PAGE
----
1. Regulatory compatibility
The economic backbone of the so-called Trans-Atlantic Trade and Investment Partnership (TTIP) deal is to tackle the different rules and regulations in the EU and the US. Creating a common set of rules and regulations would make it much easier and cheaper for American and European companies to operate across the pond.
So far the EU, with the exception of air quality and fisheries, is generally seen to have stronger environmental, privacy, consumer and labor protections, while the US's new financial regulations are regarded as tougher than those of the EU.
But according to the latest leaked EU mandate for the negotiations dated May 21, the aim of the TTIP is to reach "an ambitious level of regulatory compatibility for goods and services, including through mutual recognition, harmonization and through enhanced cooperation between regulators."
For civil society advocates on both sides of the Atlantic that sounds like a threat.
"They talk about something called regulatory convergence and that is synonym for saying we want to take away stronger public protections and go with the worst or least and prevent the countries or trading partners, the US or EU or any individual countries or US states from enacting stronger laws in the future," says Ed Mierzwinski, the US Chair of Trans Atlantic Consumers Dialogue (TACD), a forum of the largest European and American consumer groups, and consumer program director of the US Public Interest Research Group (USPIRG), a Washington-based watchdog organization.
Bernadette Ségol, general secretary of European Trade Union Confederation (ETUC), representing some 60 million members in 36 countries, is concerned that regulatory compatibility is just a euphemism to "hide a deregulation agenda: deregulation of labor, environment and consumer standards."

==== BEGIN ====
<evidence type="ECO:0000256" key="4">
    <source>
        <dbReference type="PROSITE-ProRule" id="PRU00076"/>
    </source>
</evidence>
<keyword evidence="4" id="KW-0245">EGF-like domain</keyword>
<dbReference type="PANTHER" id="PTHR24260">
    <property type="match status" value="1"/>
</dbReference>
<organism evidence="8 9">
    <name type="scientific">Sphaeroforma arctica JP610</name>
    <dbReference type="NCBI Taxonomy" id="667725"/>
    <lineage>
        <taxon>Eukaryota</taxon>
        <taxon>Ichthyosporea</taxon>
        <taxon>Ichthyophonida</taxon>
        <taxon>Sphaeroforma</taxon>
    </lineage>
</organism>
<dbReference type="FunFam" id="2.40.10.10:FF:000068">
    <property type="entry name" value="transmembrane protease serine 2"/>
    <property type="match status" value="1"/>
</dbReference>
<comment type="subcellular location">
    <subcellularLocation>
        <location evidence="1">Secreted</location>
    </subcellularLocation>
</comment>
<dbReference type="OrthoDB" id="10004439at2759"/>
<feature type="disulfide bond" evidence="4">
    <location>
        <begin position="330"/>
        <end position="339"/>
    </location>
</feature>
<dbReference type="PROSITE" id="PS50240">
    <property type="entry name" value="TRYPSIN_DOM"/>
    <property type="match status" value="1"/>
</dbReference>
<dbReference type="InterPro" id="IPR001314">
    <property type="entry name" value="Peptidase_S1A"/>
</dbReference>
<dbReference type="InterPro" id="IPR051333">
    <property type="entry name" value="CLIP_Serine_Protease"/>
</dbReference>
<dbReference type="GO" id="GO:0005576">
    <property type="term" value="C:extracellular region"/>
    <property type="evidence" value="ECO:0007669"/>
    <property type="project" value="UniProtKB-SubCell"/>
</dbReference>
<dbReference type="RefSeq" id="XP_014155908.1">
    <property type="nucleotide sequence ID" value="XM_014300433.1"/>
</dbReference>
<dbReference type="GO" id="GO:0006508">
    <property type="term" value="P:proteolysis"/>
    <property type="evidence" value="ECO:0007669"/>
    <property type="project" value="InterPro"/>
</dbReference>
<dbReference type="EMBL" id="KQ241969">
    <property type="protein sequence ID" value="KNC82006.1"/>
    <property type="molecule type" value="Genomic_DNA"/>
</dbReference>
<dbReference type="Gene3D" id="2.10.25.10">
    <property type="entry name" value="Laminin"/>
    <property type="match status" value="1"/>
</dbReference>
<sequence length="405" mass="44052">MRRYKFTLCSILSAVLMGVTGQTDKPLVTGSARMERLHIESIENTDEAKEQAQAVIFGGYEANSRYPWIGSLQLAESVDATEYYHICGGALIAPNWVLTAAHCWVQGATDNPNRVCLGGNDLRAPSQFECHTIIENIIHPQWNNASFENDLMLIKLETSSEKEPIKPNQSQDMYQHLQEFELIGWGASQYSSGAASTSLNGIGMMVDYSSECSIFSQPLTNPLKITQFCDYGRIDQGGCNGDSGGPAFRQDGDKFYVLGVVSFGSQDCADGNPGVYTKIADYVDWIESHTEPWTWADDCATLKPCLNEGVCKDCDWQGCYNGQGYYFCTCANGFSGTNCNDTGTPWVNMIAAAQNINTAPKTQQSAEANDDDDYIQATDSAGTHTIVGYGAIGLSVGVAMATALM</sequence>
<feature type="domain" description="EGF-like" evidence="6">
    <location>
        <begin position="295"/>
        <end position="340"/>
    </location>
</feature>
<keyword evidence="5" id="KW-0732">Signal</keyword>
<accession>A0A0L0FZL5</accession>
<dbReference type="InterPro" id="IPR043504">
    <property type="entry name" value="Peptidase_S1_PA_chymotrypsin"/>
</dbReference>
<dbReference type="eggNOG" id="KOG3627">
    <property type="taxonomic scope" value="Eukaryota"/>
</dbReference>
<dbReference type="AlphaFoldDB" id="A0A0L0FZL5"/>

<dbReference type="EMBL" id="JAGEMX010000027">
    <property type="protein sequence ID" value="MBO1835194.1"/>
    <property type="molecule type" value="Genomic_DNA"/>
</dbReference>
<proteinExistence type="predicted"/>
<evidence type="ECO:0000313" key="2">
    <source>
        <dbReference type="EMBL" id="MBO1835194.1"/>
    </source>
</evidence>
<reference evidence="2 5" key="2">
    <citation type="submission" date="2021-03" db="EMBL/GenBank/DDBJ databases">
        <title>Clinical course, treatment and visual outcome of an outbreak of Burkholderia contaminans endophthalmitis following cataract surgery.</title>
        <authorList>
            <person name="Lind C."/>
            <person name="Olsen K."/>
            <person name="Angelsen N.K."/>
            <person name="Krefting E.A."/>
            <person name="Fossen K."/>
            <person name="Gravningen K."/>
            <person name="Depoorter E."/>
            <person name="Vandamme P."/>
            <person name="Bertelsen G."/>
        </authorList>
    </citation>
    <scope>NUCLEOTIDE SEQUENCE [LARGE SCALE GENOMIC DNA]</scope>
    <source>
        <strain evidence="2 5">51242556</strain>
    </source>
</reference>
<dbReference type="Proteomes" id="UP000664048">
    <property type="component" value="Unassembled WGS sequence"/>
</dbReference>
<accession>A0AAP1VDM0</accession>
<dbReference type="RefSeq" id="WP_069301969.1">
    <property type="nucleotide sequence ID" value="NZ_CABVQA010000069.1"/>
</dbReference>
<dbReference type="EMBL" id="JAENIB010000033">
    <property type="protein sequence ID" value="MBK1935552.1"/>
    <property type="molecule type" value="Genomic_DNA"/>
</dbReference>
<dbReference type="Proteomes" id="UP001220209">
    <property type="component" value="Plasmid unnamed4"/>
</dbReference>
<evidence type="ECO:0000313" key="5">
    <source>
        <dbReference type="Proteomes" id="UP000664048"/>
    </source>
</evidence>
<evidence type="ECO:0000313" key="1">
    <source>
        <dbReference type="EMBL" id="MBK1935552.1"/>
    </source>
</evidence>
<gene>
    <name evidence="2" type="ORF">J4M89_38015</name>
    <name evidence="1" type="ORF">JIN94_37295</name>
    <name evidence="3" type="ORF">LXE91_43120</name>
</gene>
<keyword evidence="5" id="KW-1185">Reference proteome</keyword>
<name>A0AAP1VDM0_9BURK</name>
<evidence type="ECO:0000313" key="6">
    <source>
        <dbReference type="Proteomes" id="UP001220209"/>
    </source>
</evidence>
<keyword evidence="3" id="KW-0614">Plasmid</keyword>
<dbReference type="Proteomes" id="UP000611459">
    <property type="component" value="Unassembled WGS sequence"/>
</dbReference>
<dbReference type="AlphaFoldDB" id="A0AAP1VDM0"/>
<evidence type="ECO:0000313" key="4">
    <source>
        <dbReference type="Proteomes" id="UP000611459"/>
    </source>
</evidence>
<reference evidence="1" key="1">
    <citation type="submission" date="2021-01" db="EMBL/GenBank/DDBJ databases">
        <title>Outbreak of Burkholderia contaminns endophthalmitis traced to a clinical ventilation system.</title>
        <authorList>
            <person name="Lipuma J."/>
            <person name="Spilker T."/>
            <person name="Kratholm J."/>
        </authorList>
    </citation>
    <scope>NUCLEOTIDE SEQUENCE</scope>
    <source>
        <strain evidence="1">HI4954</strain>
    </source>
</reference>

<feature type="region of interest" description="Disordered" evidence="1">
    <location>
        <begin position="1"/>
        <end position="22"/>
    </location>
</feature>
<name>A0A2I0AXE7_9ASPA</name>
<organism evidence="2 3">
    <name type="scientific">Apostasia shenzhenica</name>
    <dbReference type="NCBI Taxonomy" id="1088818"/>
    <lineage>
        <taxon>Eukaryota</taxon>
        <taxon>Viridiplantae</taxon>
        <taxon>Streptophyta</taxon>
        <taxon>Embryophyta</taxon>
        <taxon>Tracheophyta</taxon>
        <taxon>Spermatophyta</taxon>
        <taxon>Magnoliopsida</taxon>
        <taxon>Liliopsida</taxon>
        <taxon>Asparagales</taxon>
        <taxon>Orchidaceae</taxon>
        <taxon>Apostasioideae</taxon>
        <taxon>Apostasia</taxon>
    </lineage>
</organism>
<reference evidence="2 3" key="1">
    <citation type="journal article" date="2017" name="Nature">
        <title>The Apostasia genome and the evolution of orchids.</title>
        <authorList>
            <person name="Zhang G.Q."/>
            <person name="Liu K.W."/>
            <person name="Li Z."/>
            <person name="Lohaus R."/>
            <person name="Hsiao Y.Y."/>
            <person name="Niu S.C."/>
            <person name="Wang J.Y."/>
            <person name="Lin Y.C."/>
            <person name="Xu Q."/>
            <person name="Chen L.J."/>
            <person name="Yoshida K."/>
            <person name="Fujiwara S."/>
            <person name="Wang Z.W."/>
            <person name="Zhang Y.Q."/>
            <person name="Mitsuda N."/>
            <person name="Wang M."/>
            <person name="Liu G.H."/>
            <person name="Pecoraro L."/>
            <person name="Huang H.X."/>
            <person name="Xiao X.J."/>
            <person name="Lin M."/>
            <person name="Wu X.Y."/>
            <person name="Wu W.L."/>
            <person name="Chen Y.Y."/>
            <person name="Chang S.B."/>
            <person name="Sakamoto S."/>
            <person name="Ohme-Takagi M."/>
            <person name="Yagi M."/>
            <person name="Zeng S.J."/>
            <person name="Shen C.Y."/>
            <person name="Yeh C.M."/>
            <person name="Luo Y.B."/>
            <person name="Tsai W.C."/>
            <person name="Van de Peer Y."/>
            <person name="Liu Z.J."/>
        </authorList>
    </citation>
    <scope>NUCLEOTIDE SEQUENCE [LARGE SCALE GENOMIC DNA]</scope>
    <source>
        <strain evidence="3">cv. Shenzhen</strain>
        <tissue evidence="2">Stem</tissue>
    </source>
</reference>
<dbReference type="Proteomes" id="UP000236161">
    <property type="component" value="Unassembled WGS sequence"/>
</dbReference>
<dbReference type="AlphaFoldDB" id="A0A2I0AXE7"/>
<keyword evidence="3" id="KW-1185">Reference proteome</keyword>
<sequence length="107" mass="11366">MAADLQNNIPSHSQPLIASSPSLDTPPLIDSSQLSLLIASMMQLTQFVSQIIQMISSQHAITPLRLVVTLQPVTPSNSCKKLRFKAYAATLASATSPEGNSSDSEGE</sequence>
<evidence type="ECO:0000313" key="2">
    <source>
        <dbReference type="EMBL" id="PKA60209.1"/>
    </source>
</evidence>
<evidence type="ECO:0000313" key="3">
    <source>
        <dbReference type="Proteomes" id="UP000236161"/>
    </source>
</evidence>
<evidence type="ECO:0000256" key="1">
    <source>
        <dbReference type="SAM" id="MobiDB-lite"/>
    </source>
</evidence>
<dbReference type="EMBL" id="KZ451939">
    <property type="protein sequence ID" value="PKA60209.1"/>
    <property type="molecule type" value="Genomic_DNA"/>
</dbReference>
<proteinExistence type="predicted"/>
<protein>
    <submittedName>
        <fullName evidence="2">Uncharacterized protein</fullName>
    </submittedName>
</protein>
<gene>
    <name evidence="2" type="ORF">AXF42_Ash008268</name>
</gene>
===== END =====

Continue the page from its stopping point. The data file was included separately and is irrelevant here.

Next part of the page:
Civil society advocates fear that the negotiations will amount to a race to the bottom, i.e. that new rules or regulations will converge on the lowest common denominator not on the highest standard or best practice from in either the EU or the US.
"There is of course a theoretical opportunity for a sort of upwards harmonization of standards as part of these talks," notes Pieter Depous, policy director of the European Environmental Bureau (EEB), a federation of more than 140 European green groups. “That would be a very good thing. But our concern is that it would be the opposite, it would be going downwards."
2. Investor-state dispute settlement
This the legal backbone of the planned TTIP. Its goal is to protect investments against undue regulations. The investor-state dispute settlement essentially enables companies to sue governments outside the established court systems. Instead of filing claims before regular courts in the US or EU, disputes are brought before and decided by an extralegal arbitration panel. These decisions are usually binding and cannot be challenged in court.
"Both parties are advanced economies and democracies and they have a developed domestic legal system which is perfectly capable of securing investor protection," says Ségol. She adds that the ETUC believes that these arbitrations are increasingly used to challenge the political room to maneuver of governments. "It undermines democracy and leads to diminished environmental and worker protection. For us there is no justification to give multinational companies privileged access to supranational investment arbitration."